Recruitment and retention continue to be the biggest challenge for Mercy Flight Inc., especially in its ground operations in Genesee County, Mercy EMS, said Scott P. Wooton, executive VP and treasurer of the Buffalo-based non-profit.
On Monday, Wooton delivered the agency's annual report to the Human Services Committee of the County Legislature.
It's a competitive job environment with record-low unemployment in the region and rising wages throughout the nation, and not as many young people are choosing an EMT career path, he said.
"As wages continue to rise in part-time and even entry-level positions in other industries, it's imperative that the EMS system is able to continue to offer competitive wages and benefits for long-term sustainability," Wooton said.
It's difficult to remain competitive, Wooton said, when the Federal government is not increasing Medicare and Medicaid reimbursements to keep up with rising expenses.
"The stress on the EMS system as a whole could approach a breaking point," he said. "This is almost verbatim what we had in our report last year. It continues to be the number one challenge in EMS."
The pandemic has also made recruitment and retention more of a challenge.
"We feel that there may be folks who are choosing other occupations as opposed to one which will put them in the way of this virus and other such situations," Wooton said.
Mercy Flight recently gave its employees an across-the-board 5.9 percent raise, he told the committee.
"We intend to continue to champion the courageous men and women who do choose EMS as their way of life, and will lead the charge ensuring that they're adequately compensated for their service," Wooton said.
As for numbers for the fiscal year, Mercy Flight was called upon 209 times in Genesee County. Of those, 123 resulted in patient transports. There were 72 of those 209 calls for service canceled by the requesting agency and 14 canceled due to weather.
For Mercy EMS, there were more than 10,000 calls for service resulting in more than 7,000 patient contacts. Those contacts included both transports and lift assists.
"These figures are down about five percent as compared to pre-COVID numbers," Wooton said. "We feel that essentially, some patients would rather choose to delay care at times, especially during the pandemic, rather than having our service coming and assist them. Certainly, we tried to make it a point of public information that's not the right thing to do. When you need an ambulance, when you feel you need an ambulance, certainly you need to call and at the very least let our first responders give you sort of a checkout and see what your condition is."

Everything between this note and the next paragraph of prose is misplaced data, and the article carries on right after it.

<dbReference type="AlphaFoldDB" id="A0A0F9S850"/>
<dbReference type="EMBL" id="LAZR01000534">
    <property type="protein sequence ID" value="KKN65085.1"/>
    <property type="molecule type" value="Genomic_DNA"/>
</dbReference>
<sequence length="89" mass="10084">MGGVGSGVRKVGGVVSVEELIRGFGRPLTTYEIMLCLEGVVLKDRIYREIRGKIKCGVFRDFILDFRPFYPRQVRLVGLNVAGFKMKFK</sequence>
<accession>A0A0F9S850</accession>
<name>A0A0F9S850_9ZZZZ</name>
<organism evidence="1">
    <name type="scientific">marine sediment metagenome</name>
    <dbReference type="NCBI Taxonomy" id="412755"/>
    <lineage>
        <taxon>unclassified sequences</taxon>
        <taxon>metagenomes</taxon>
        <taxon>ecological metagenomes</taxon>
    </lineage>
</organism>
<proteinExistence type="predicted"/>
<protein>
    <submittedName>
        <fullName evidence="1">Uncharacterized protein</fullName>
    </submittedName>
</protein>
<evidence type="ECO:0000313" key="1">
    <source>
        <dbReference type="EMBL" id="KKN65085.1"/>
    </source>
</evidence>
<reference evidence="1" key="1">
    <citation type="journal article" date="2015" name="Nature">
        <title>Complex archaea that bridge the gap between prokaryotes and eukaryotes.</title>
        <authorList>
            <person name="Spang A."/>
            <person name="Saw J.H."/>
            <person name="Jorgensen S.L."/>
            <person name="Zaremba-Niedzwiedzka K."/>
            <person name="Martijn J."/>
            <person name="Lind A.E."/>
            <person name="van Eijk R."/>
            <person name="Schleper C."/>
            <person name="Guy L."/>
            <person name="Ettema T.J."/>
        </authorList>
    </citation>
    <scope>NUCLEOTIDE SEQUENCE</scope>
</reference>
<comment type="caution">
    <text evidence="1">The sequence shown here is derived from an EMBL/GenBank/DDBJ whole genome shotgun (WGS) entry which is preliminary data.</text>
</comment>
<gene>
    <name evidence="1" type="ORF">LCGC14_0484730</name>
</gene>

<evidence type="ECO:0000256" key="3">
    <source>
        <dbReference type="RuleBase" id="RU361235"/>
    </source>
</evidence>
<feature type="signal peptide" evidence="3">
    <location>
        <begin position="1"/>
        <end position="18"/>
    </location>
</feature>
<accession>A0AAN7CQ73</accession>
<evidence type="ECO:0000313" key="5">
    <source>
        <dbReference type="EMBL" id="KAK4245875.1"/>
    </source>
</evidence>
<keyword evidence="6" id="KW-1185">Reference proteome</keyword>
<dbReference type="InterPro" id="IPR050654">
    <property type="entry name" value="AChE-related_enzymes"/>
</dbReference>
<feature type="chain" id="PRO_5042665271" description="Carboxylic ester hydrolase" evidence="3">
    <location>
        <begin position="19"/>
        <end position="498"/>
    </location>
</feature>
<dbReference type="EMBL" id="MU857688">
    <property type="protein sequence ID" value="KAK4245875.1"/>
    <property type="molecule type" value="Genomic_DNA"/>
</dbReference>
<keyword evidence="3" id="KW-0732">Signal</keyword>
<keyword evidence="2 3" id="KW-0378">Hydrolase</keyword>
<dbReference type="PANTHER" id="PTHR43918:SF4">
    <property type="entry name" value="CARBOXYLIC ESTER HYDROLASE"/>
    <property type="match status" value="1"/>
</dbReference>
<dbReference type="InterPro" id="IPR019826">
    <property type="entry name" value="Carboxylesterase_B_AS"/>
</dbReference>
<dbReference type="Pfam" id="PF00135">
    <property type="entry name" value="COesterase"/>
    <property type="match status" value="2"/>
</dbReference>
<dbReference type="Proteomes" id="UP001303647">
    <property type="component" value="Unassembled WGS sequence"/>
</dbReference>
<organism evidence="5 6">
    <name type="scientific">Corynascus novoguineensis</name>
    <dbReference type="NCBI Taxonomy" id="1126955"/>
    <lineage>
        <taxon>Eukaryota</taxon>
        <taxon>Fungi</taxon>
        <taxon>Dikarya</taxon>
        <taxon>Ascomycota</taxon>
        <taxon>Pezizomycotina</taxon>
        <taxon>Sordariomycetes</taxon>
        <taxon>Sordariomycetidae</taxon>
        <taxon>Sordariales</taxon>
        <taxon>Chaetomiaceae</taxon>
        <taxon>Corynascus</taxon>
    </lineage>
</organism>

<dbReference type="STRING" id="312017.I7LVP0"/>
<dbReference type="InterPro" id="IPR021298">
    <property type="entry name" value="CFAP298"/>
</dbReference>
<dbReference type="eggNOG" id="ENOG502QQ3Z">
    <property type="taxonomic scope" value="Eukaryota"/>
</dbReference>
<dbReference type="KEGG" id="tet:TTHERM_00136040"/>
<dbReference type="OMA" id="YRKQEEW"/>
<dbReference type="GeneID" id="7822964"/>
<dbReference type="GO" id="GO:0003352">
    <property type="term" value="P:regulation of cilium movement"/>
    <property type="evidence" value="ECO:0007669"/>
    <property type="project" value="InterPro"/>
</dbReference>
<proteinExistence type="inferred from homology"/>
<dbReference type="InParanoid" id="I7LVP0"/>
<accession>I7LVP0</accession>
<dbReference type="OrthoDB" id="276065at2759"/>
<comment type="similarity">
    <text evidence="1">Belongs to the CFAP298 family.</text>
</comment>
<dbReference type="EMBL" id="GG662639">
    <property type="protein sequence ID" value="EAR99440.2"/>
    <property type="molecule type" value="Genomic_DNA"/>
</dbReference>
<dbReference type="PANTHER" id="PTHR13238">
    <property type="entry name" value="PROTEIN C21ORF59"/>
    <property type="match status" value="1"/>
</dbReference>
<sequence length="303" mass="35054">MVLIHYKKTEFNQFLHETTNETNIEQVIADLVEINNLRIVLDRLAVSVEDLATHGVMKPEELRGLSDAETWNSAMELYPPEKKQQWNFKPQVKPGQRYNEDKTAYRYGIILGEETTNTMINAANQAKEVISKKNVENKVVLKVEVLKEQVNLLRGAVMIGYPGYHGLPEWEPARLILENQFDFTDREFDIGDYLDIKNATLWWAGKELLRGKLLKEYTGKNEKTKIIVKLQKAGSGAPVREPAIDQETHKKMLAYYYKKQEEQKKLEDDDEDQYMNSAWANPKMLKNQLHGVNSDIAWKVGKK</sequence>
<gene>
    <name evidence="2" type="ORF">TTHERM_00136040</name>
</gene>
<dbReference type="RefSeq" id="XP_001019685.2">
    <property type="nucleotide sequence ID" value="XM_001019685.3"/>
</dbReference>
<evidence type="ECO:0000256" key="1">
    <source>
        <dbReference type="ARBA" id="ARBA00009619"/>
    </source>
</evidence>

The pandemic has also hampered community outreach, Wooton said. There have been fewer safety training classes and events, fewer ground training sessions for firefighters, fewer career days, and fewer DWI drills at high schools.
"Those are very impactful, and we were able to fit in a few in the previous fiscal year," he said. "All were canceled the year before. We're looking forward to getting back and doing those again, as well as our participation in various third-party open houses in recruitment demonstrations."
Wooton also addressed the recent fatal accident in Elba that claimed the life of Mercy Flight Pilot James Sauer.
"This is the first time that this has ever happened, and God willing, the last time that it will ever happen that we've lost one of our own in the line of duty," Wooton said.
He had just come to the meeting from Sauer's funeral in Churchville.
See also: Mercy Flight pilot killed in Elba crash on Tuesday lauded as 'top-class human'
He said Mercy Flight voluntarily grounded its aircraft out of an "overabundance of caution and safety" following the accident, and Mercy Flight Central has been filling in for emergency ambulance service.
"We suspended all of our flights not only just to ensure that we're able to ensure the mechanical functioning of our helicopters, but also to give our providers time to process and integrate."
Mercy Flight tentatively plans to return to normal operations on Thursday, he said.
Photo above: Scott P. Wooton presents Mercy Flight's annual report to Genesee County Legislature's Human Services Committee Monday. Photo by Howard Owens.